Captain Kirk has become bored with the endless monotony of space and strives to find himself as he feels that circumstance has placed him in his current role. This is the most mature Kirk we’ve seen in this series, a true captain that feels the responsibility for his crew. Meanwhile Spock struggles with his own mortality after finding out his future self has passed away (a touching nod to the passing of the legend Leonard Nimoy) and a responsibility to help with the continuation of his endangered species. Lin adds an extra layer of meat to his characters which I greatly appreciated. Simon Pegg, the writer of the movie, sneakily has written himself a lot more screen time than in the past and given himself a large share of the comic relief, can’t say i’m complaining though.
The plot follows the Enterprise on a rescue mission which quickly goes astray as the ship is attacked by the ruthless villain Krall. Krall is seeking the last piece to his doomsday device which is onboard the Enterprise. Seeing the Enterprise destroyed is a breathtaking sequence but also tragic as the ship has become an entity in itself. Our heroes find themselves marooned on a mysterious planet where they must find each other and thwart Kralls plans. The plot never gets too complicated and instead appears more like an episode of TOS. Even the set designs are a call back to the older series with a polystyrene look, a feature I really enjoyed.
I can’t speak for others but for me this film feels the most Star Trek out of the rebooted series. The film focuses mostly on the crew with its actions scenes spread sparingly throughout. Finally we are seeing the crew use their wits and knowledge to think their way out of dilemmas and not shoot their way out. The stand out moments of the film are the interactions between McCoy and Spock played wonderfully by Karl Urban and Zachary Quinto, both juggle the lighter elements and heavier themes of the film as McCoy supports an emotional Spock while also playfully teasing each other.
There’s a moment towards the end of the film which may prove make or break for Star Trek fans as the scene is the epitome of dumb fun. I won’t spoil anything but music basically saves the day, I rolled my eyes at first but found it a pretty thrilling sequence in the end. Lin’s action sequences are really high-octane eye candy the problem is that its hard to keep up with it, there were times the camera was cutting so much I could barely make out who the characters were. It’s a minor gripe but the camerawork could be a tad steadier and clearer.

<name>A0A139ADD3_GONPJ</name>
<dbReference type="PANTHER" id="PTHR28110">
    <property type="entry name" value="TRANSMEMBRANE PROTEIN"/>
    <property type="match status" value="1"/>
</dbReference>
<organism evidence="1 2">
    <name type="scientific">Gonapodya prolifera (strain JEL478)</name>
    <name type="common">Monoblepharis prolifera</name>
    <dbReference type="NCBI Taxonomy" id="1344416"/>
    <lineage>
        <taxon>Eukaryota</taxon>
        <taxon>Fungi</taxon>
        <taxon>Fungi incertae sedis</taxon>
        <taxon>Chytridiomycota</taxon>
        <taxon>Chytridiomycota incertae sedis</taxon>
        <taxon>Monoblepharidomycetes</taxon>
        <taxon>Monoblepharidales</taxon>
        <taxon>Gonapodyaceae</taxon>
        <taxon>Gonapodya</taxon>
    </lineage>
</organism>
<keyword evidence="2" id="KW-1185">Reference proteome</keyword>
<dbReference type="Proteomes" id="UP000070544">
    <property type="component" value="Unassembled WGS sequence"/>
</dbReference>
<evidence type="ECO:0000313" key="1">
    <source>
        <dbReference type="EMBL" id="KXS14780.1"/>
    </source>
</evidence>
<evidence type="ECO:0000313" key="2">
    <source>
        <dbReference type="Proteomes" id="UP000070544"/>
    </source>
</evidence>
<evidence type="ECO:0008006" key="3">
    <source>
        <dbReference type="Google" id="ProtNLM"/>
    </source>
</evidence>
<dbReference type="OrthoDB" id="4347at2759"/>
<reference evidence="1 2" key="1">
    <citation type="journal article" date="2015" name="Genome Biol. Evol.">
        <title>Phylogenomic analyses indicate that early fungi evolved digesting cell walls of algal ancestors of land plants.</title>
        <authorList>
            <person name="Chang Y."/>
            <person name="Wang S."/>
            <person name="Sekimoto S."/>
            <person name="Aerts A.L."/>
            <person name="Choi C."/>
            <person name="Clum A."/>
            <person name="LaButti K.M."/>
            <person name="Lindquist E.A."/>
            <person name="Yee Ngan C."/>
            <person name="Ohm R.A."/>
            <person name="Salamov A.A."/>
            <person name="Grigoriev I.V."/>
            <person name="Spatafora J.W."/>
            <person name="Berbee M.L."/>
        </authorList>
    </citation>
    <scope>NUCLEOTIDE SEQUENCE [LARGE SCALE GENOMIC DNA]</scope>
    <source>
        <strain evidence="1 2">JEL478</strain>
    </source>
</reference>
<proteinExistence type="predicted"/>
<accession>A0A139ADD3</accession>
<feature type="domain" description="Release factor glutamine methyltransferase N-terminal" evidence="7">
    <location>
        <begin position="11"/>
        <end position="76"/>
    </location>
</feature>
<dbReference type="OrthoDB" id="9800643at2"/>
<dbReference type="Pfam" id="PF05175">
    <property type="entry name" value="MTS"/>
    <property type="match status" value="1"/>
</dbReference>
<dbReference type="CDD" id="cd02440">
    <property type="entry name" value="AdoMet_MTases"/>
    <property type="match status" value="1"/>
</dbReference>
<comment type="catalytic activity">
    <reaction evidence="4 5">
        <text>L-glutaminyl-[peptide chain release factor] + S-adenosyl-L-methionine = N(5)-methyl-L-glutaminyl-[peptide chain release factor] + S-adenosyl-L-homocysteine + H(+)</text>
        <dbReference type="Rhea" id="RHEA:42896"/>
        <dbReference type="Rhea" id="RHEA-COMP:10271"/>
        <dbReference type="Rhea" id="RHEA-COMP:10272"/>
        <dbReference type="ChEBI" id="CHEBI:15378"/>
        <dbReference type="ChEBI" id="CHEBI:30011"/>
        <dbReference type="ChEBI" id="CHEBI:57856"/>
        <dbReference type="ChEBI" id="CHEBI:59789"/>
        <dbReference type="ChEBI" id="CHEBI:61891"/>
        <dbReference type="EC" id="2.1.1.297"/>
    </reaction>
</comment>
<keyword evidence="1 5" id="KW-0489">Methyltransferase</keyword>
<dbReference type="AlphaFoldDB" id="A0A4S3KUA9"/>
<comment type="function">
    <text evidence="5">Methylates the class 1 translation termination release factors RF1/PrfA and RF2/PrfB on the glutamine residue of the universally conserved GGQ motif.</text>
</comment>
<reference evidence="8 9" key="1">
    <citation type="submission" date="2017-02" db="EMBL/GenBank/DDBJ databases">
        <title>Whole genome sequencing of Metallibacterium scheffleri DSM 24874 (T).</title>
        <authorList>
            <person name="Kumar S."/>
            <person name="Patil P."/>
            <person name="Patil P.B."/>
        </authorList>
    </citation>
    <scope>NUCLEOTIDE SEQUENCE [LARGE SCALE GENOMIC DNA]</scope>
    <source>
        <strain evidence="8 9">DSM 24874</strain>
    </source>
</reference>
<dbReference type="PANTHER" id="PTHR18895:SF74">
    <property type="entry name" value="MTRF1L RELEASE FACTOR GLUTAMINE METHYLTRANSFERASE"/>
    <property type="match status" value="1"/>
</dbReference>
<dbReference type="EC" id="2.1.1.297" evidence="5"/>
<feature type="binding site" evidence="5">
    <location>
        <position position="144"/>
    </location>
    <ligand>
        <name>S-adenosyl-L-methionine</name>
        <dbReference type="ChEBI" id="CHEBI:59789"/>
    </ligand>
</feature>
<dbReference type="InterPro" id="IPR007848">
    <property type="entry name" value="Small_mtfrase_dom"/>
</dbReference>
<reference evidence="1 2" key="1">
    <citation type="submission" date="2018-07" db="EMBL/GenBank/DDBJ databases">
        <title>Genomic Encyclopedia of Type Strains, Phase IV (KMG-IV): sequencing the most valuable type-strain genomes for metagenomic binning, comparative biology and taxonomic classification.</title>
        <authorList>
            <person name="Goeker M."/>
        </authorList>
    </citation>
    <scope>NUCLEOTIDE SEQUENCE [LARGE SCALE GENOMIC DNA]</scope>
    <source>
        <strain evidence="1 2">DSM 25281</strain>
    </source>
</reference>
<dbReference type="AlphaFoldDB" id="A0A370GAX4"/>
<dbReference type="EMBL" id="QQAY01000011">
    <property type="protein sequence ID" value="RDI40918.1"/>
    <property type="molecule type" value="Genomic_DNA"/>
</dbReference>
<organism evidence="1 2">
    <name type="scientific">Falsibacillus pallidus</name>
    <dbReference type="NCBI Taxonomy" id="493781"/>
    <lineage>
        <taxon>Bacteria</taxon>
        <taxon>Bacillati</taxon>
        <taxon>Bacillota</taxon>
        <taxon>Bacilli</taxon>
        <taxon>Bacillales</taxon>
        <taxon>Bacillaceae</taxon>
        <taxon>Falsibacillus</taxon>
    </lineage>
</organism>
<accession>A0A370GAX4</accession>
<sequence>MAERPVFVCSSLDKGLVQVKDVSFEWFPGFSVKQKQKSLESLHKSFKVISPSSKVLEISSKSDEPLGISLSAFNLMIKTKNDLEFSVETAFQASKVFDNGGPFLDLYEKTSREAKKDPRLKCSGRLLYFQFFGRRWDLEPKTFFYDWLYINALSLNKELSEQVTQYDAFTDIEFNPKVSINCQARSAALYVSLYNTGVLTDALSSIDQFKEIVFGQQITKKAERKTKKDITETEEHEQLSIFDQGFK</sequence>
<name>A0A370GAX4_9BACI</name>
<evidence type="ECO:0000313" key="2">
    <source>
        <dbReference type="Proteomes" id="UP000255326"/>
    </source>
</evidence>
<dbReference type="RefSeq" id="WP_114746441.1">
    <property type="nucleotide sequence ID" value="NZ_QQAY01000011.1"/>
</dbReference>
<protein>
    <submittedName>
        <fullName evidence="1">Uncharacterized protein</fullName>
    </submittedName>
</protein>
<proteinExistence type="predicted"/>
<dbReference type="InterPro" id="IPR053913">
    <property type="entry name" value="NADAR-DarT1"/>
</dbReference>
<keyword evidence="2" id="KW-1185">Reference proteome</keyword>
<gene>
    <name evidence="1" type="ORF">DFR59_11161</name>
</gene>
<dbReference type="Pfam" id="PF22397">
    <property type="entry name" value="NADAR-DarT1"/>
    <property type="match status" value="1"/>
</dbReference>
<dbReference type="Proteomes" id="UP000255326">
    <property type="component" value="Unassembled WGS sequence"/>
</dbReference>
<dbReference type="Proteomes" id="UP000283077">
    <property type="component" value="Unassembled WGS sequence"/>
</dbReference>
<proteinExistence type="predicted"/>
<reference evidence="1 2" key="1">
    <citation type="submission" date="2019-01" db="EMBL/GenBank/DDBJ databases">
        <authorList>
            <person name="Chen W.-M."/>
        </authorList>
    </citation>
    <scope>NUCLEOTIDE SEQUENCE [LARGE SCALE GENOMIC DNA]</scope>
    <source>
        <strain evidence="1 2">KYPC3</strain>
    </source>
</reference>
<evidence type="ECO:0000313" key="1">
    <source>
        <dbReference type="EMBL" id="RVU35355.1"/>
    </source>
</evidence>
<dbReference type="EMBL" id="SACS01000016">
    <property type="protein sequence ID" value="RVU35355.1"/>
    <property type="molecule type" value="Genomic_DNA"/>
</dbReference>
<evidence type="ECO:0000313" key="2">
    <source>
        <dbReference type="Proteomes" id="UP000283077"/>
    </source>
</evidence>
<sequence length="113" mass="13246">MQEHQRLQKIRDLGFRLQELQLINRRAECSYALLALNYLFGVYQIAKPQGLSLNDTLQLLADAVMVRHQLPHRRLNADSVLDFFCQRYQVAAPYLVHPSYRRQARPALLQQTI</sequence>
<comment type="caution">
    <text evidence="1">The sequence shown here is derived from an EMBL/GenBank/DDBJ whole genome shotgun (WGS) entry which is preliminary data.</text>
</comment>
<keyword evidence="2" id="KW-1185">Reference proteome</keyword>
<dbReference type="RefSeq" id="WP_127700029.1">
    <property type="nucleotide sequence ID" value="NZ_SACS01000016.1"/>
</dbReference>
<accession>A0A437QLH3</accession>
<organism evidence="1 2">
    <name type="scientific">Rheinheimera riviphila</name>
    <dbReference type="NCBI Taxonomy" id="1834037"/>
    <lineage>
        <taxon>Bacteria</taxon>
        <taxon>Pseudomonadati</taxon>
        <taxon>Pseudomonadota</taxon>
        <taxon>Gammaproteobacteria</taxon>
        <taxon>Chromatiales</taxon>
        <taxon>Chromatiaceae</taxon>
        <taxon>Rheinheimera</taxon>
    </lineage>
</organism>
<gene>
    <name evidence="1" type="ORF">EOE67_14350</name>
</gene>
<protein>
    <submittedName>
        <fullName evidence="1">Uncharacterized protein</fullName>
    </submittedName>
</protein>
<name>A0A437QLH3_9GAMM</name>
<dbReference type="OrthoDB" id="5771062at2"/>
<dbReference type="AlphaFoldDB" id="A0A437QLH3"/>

For me it was quite emotional seeing the late Anton Yelchin on-screen, its been such a tragedy and loss and I know I will miss this talented young actor but remember him for the great body of work he has left. I appreciated the homage to Leonard Nimoy and how it made sense to relate his passing to the plot, tying in the death of a character especially as iconic as Spock is a difficult task but I’m delighted to report that it pays off.
Perhaps the biggest flaw of the film is the Villain Krall, his motivations are discovered a little too late into the plot and are too similar to both Kahn and Nero’s from earlier films. Even with Idris Elba they couldn’t even make him stand out. There’s a few clichés that bothered me such as the doomsday gizmo that everyone is scrambling to get their hands on and the villain unnecessarily monologuing his entire plan.
Star Trek Beyond is a fantastic summer film and against all the criticism and bad press has risen above it all and produced a fine entry to the Trek film verse and in my opinion the best out of the relaunched series.
Let us know what you think of Star Trek Beyond below in the comment section or tweet and maybe follow us @ReeTimeDublin (go on be sound).